Like all of Panasonic’s recorders, transferring recordings onto disc is a blissfully simple process thanks to Panasonic’s foolproof onscreen menus, and when copying hi-def you can use the deck’s built-in H.264 encoder to compress recordings but retain the HD resolution. There are five modes for this purpose – HG, HX, HE, HL and HM – which apply increasing amounts of compression to the recording. For example, using the HG mode you can fit four hours of recordings onto a 25GB Blu-ray, while HM lets you squeeze over 17 hours into the same space.
For DVD recording or for making recordings from external sources, there are four more recording modes – XP (best quality), SP, LP and EP (lowest quality). It’s also good to see that the DMR-BS880 supports any single- or dual-layer recordable Blu-ray or DVD disc.
Freesat functionality is excellent. The EPG is astonishingly crisp and easy to follow, laying its seven-programme grid over a black background with legible text inside each programme block. It alerts you when programmes on SD channels are also available in HD. The landscape view can be changed to portrait if you wish, and there’s loads of options at the bottom of the screen for searching through the guide, including a filter by genre or channel type. It’s great to see that there are no adverts as found on Panasonic’s Freeview recorders, which means the whole screen is devoted to the programme guide, although it’s a shame you can’t continue watching live TV as you browse.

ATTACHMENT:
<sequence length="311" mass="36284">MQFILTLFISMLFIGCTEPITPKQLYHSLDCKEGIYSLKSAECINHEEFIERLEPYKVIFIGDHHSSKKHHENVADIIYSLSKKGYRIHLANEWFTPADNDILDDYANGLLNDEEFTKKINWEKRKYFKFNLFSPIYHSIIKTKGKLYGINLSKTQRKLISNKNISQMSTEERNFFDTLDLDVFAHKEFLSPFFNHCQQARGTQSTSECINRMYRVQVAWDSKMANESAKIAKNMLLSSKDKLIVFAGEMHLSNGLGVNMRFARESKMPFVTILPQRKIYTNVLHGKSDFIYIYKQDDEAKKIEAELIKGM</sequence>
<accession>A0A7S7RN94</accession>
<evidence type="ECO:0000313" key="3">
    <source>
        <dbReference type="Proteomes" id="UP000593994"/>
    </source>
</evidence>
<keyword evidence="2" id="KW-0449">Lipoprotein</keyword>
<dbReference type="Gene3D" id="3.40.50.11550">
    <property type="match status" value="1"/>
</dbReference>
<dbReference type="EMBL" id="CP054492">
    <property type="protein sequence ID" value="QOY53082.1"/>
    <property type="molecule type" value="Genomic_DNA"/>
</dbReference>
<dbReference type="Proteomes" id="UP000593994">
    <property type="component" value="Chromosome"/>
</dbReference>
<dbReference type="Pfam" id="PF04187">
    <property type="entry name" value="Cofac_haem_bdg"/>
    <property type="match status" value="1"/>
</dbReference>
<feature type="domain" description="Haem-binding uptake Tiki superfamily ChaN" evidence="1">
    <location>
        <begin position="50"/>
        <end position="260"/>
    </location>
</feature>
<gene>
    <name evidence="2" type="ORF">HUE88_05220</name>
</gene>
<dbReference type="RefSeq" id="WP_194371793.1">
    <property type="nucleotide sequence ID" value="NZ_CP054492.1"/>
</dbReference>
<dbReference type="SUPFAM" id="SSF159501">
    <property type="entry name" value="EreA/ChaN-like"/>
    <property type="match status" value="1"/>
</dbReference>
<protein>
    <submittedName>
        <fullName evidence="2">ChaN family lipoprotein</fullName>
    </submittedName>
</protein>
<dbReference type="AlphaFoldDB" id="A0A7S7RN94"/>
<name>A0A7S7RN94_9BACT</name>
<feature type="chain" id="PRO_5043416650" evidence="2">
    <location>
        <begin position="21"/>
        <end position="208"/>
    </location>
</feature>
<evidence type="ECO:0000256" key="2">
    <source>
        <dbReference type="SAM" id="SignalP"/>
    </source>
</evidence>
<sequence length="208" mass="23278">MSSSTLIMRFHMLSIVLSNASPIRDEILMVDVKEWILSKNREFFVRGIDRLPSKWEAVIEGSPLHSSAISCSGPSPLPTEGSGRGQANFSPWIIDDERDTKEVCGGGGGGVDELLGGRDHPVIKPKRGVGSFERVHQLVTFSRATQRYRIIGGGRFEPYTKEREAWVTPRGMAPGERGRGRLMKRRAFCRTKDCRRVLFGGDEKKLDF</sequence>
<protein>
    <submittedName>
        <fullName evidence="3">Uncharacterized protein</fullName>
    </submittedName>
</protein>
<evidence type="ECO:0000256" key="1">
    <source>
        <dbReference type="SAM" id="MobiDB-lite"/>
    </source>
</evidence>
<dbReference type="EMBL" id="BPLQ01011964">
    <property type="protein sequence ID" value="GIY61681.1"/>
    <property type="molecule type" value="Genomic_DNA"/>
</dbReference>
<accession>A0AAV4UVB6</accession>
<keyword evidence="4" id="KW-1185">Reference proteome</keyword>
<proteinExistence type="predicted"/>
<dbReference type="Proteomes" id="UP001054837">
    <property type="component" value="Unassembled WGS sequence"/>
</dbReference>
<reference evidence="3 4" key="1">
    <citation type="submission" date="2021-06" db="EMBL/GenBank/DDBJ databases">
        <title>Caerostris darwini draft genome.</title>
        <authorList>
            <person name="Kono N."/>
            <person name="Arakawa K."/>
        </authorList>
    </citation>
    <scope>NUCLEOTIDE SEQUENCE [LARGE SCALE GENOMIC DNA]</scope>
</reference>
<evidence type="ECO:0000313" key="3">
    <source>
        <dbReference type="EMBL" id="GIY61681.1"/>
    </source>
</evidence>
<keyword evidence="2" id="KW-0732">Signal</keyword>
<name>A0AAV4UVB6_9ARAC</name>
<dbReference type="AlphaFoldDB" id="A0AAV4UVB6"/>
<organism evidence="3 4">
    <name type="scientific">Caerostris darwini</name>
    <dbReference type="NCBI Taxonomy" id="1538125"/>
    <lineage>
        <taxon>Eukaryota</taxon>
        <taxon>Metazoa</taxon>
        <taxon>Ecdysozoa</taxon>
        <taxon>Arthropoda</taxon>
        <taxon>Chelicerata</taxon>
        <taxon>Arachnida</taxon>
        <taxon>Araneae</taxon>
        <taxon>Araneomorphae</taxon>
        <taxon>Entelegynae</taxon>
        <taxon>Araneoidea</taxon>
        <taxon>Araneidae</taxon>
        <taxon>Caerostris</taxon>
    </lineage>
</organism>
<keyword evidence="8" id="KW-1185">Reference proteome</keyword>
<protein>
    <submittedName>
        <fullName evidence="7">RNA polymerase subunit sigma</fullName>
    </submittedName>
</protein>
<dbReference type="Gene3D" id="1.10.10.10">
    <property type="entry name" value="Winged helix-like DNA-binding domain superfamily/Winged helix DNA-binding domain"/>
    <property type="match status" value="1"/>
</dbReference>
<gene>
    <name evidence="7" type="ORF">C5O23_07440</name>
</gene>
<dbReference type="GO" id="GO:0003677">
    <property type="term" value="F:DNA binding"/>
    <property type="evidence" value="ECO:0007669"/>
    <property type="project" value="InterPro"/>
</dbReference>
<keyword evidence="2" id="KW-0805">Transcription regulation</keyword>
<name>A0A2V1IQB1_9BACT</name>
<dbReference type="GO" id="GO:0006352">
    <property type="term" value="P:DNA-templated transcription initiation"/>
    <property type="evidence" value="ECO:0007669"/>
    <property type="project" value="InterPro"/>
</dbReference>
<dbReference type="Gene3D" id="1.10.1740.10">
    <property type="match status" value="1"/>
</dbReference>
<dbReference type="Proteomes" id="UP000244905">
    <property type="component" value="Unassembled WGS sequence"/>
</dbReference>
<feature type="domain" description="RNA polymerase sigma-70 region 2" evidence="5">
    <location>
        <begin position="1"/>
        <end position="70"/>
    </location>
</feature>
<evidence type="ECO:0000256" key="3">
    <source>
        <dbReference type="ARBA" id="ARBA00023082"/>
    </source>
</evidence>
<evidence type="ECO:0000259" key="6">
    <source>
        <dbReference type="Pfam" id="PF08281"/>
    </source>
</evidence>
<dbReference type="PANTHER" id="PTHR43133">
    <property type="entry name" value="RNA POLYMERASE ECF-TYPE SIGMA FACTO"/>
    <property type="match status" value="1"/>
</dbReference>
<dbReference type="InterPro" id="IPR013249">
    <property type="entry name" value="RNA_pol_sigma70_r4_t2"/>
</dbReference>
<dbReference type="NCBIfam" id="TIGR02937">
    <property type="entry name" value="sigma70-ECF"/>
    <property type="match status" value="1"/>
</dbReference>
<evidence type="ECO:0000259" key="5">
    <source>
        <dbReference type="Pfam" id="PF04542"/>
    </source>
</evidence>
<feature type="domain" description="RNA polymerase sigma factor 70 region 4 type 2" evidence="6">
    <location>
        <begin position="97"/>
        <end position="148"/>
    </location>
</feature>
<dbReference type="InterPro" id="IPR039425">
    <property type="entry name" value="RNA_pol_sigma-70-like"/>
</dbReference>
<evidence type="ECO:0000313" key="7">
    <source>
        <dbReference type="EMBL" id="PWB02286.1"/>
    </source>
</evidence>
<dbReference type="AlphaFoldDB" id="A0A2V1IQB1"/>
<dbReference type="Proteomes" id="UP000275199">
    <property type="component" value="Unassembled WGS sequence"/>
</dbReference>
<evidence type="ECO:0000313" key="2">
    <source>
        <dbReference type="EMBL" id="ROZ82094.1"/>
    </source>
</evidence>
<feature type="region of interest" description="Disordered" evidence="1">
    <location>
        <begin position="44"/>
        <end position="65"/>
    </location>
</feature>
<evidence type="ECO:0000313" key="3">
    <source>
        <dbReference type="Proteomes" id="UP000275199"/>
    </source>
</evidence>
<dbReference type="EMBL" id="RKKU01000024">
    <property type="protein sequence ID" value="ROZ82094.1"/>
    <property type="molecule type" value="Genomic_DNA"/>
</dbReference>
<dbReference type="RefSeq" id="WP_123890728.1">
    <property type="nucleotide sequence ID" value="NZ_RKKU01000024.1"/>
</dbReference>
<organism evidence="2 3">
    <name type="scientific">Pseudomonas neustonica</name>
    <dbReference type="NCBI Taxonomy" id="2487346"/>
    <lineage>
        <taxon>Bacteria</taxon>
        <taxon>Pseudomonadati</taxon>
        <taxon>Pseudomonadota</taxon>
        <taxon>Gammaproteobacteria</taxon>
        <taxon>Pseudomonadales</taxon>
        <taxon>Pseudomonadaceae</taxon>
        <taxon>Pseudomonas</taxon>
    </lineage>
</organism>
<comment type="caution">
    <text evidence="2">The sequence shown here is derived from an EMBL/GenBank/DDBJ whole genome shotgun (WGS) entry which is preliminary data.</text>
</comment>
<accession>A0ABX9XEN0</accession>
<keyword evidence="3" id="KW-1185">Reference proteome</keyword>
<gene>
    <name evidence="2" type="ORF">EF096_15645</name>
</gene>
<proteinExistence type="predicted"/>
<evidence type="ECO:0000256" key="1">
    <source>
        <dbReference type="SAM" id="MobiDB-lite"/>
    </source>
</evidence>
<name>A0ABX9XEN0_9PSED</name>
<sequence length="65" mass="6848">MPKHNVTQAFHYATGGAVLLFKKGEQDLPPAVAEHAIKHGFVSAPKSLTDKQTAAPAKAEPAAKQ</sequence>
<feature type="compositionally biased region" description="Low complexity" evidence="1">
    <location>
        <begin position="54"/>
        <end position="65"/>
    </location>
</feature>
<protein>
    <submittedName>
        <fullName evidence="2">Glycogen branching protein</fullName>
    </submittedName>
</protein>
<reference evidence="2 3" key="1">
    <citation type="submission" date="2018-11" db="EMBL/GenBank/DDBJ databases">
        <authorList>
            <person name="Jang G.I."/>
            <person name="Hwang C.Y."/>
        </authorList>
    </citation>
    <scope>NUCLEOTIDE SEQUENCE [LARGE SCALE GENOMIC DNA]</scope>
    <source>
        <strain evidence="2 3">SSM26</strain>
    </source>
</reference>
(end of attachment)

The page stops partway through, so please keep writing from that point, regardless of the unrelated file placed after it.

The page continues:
With this comes Series Link, activated on a separate screen after you’ve selected a programme from the EPG (followed by yet another screen that confirms all the details). Helpful onscreen dialogue boxes talk you through any recording clashes and other key details. It’s also pleasing that the Freesat information banner allows you to see what’s on other channels without actually changing over, as well as allowing you to browse the next few programmes, not just ‘now and next’.
Recordings are stored in the Direct Navigator menu, which thankfully overhauls the DMR-BS850’s tired-looking interface for a fresh design that boasts brighter colours and a clearer layout. In fact, all of the onscreen displays look much better than the BS850’s, including the Functions menu, which uses more sophisticated graphics and icons. In the Direct Navigator menu, recordings are laid out in a list with comprehensive programme information, including the amount of copies that can be made.
Hit the Options button and a list of editing options appears, enabling you to delete part of a recording, change the thumbnail, divide a title and convert DR mode recordings. This deck gives you an immense amount of control over the quality of your recordings and subsequent disc copies, which has always been one of Panasonic’s strengths. You can also pause and rewind live TV like a proper PVR, using a handy timeline to show you where you are in relation to the live broadcast. The deck is also ready for the BBC iPlayer, although we couldn’t access it on our sample.